PITTSBURGH — One BILLION people struggle with chronic hunger each year, according to Save the Children. Yet food security is likely to play second fiddle to the more sensational issues of the economy and climate change at the G20. People who are hungry are less productive, and more susceptible to illness. How do we expect people to work when they are hungry, or, for that matter, sick?
Civil society has been quietly active in the days leading to the G20 in Pittsburgh this week. Though the global financial crisis and climate change are the headliners for the gathering, poverty eradication, and food security are also underlying themes.
While leaders of the G20 are focused on boosting global economies, the NGO community is highlighting the need to increase assistance to developing economies. Nancy Alexander, the program director for economic governance at the Heinrich Boell Foundation, argues for greater assistance to developing countries that have been disproportionately affected by the financial crisis. Further, she calls for grants and more substantive contributions to organs like the World Food Program, which “doesn’t have enough money to help people” at a time when many countries have the greatest need.
Alexander argues that the G20 is not delivering on all the promises of previous G20s. “Wealthy countries are heading for the exits,” she says, “while poor countries are being left behind in the burning house.” She calls for greater input and integration from the countries that are not part of the G20, and the poorest countries in particular.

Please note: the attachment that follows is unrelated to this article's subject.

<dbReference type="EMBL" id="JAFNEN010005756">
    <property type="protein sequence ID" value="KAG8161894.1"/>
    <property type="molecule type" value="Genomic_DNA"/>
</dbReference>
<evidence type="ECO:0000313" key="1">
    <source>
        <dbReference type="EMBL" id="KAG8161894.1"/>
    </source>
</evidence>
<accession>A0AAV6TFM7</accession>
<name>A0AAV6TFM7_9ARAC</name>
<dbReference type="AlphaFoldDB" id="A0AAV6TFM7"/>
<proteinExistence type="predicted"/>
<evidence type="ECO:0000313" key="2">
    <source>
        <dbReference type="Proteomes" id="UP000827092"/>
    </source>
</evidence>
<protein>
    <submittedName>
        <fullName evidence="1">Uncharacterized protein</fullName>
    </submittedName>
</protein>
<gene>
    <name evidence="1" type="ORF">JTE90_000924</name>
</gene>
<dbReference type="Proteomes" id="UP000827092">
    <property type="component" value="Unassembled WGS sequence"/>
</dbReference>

Greater consideration for the needs of developing countries is echoed by the ONE Campaign, which is calling for a G20 meeting in Africa. They highlight it in a mural in downtown Pittsburgh painted by local students and artists. Indeed, the AIDS pandemic, coupled with lack of access to adequate maternal and child health services, compound many of the continents’ shaky economies. However, significant investments in the health of women and their children now will pay great economic dividends in both the long and short term. Countries need to put resources into affordable, well-proven health interventions such as childhood immunizations, averting maternal mortality, providing insecticide-treated bed nets.
We know what works. We know what needs to be done. It is unlikely that this G20 will address global health on any level, but I ask representatives at the G20 this: How can we achieve the economic goals set out this week with ONE BILLION hungry people?